A sterling silver salver signed in facsimile by eight participants of the British National Antarctic Expedition, 1901-1904, a wedding gift to Charles Royds, the Discovery's first lieutenant. Antarctic, Discovery Voyage.
A sterling silver salver signed in facsimile by eight participants of the British National Antarctic Expedition, 1901-1904, a wedding gift to Charles Royds, the Discovery's first lieutenant.
A sterling silver salver signed in facsimile by eight participants of the British National Antarctic Expedition, 1901-1904, a wedding gift to Charles Royds, the Discovery's first lieutenant.

A sterling silver salver signed in facsimile by eight participants of the British National Antarctic Expedition, 1901-1904, a wedding gift to Charles Royds, the Discovery's first lieutenant.

London: 1917. The salver was presented as a wedding gift to Royal Navy officer CHARLES ROYDS (1876-1931), the Discovery's first lieutenant after whom Cape Royds in Antarctica is named. The salver has specially crafted feet, fashioned after penguin's feet.

The Discovery expedition was the first led by Captain Robert Scott and was arranged by the Joint Antarctic Committee composed of members from the Royal Society and the Royal Geographical Society. Known as the British National Antarctic Expedition, the goal of the expedition was the scientific exploration of South Victoria Land and the ice barrier as well as the interior of the Antarctic continent. Its achievements included the discovery of the polar plateau and Scott’s ascent, the first ever, in a hot air balloon over Antarctica. It was also the first to do extensive land exploration on the continent and went the furthest south by a sledge reaching 82 16' S. One of the unexpected contributions was the introduction to the Antarctic of so many future explorers, as it included Ernest Shackleton, Frank Wild & Edgar & Edward Evans. Scott returned to Antarctica a second time aboard the Terra Nova. That expedition, which commenced in 1910, developed into a race against the Norwegian explorer Roald Amundsen to become the first to reach the South Pole. Amundsen attained the goal on January 4, 1912, beating Scott by two weeks. Scott’s expedition ended tragically when he and four companions perished on their return march from the South Pole after failing to reach a supply depot.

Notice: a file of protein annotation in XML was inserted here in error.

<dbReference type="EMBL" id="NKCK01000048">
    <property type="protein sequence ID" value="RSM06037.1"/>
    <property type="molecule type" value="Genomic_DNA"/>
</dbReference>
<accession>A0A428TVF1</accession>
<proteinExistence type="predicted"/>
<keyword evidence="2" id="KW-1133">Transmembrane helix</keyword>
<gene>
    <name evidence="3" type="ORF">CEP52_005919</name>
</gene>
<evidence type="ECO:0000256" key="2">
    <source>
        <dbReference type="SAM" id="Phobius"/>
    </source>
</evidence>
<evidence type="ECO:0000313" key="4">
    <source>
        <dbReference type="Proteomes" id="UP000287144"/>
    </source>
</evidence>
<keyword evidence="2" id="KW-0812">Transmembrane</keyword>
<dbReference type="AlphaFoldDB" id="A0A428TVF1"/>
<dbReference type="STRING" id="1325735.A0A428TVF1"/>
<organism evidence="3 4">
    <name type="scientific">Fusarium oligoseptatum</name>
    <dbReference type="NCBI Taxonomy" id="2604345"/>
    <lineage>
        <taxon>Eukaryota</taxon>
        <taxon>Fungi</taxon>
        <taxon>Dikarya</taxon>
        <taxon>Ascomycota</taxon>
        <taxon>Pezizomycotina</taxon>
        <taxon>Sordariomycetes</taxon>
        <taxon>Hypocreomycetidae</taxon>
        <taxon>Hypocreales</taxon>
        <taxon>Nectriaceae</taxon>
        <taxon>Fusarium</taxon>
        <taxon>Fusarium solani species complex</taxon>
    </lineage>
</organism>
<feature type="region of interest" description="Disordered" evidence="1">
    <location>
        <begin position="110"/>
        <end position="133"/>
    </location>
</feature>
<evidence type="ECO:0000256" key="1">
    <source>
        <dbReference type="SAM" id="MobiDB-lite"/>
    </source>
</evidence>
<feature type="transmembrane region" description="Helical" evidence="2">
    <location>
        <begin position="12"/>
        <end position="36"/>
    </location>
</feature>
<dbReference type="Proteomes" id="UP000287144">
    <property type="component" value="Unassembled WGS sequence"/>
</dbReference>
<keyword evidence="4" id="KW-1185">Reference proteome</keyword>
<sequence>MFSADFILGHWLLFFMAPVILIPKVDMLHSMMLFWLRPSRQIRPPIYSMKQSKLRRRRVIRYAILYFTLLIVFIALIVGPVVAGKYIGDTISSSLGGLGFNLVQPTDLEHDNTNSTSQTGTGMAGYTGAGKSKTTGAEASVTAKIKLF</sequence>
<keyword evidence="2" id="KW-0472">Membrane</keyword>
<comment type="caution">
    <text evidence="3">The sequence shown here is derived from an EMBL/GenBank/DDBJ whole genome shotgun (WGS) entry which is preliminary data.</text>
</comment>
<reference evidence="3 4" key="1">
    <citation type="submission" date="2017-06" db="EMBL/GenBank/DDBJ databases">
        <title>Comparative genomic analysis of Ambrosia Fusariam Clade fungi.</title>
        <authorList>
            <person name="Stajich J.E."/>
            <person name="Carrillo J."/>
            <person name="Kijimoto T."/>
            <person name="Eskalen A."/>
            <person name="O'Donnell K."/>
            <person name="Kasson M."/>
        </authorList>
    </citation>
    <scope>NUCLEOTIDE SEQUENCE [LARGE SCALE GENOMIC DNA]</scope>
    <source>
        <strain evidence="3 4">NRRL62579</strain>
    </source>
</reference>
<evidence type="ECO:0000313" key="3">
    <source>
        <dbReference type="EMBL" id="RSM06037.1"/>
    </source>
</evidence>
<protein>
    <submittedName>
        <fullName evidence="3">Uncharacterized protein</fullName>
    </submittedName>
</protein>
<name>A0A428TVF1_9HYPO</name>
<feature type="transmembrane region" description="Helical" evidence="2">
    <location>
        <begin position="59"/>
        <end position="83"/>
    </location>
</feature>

Royd's had a very distinguished list of Antarcticans attending his wedding. But there are a number of ghostly presences that might have been there. Both Scott and Edward Wilson died in 1911 in their attempt to be the first to the South Pole. Ernest Shackleton was on duty in Northern Russia, as was Frank Wild. These two were to return to the Antarctic in the Shackleton's Endurance expedition, which is one of the greatest stories of survival ever told. Dr. Koettlitz died in 1916.

The silver salver was made by Goldsmiths & Silversmith's Co., Regent St., London in 1917. It has a scalloped rope edge and four ball and claw feet is inscribed with the seal of the Discovery Voyage depicting icebergs and a penguin encircled within a heraldic belt. Below the seal is the engraved inscription “To Captain C.W. Royds R.N. on his marriage October 5th 1918 from his old messmates in the ‘Discovery’ 1901-1904.”

Surrounding the inscription are the engraved signatures of:

Scottish Royal Navy captain ALBERT B. ARMITAGE (1864-1943; "Albert B. Armitage"), was the Discovery's second-in-command. "Armitage had been second in command of the Jackson-Harmsworth expedition to Spitsbergen. In recognition of this, he received the Murchison award from the R[oyal] G[eographical] S[ociety]. Armitage was the oldest man in the expedition, and his years of Arctic service gave him more such experience than anyone else on the Discovery except Koettlitz… The contrasts between Armitage and Scott were noteworthy. Armitage had a good deal of experience with ships under sail; Scott did not. Armitage had three years of polar work; Scott had none," (Scott of the Antarctic, Huxley). Cape Armitage, the southernmost point on Ross Island, is named in his honor.